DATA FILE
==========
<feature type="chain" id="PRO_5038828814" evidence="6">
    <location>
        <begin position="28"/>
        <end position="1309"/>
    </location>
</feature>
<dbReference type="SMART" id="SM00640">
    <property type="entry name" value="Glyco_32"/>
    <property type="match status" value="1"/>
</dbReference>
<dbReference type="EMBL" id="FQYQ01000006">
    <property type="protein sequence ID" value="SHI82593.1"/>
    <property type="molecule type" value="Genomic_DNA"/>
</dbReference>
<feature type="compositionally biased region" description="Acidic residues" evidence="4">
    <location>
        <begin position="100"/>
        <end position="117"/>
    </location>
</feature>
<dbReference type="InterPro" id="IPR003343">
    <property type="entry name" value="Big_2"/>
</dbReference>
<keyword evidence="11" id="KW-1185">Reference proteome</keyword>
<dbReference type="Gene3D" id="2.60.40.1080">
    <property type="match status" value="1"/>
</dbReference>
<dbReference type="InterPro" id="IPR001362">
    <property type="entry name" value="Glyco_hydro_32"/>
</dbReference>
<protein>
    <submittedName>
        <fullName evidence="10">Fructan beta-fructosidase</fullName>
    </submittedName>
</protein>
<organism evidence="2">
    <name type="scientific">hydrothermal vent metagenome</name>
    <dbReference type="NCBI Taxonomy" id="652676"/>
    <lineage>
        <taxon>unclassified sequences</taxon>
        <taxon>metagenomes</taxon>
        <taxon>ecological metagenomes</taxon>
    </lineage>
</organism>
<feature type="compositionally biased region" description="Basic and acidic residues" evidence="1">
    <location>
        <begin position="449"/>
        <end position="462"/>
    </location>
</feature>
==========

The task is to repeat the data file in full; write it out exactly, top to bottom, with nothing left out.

<feature type="chain" id="PRO_5038828814" evidence="6">
    <location>
        <begin position="28"/>
        <end position="1309"/>
    </location>
</feature>
<dbReference type="SMART" id="SM00640">
    <property type="entry name" value="Glyco_32"/>
    <property type="match status" value="1"/>
</dbReference>
<dbReference type="EMBL" id="FQYQ01000006">
    <property type="protein sequence ID" value="SHI82593.1"/>
    <property type="molecule type" value="Genomic_DNA"/>
</dbReference>
<feature type="compositionally biased region" description="Acidic residues" evidence="4">
    <location>
        <begin position="100"/>
        <end position="117"/>
    </location>
</feature>
<dbReference type="InterPro" id="IPR003343">
    <property type="entry name" value="Big_2"/>
</dbReference>
<keyword evidence="11" id="KW-1185">Reference proteome</keyword>
<dbReference type="Gene3D" id="2.60.40.1080">
    <property type="match status" value="1"/>
</dbReference>
<dbReference type="InterPro" id="IPR001362">
    <property type="entry name" value="Glyco_hydro_32"/>
</dbReference>
<protein>
    <submittedName>
        <fullName evidence="10">Fructan beta-fructosidase</fullName>
    </submittedName>
</protein>
<organism evidence="2">
    <name type="scientific">hydrothermal vent metagenome</name>
    <dbReference type="NCBI Taxonomy" id="652676"/>
    <lineage>
        <taxon>unclassified sequences</taxon>
        <taxon>metagenomes</taxon>
        <taxon>ecological metagenomes</taxon>
    </lineage>
</organism>
<feature type="compositionally biased region" description="Basic and acidic residues" evidence="1">
    <location>
        <begin position="449"/>
        <end position="462"/>
    </location>
</feature>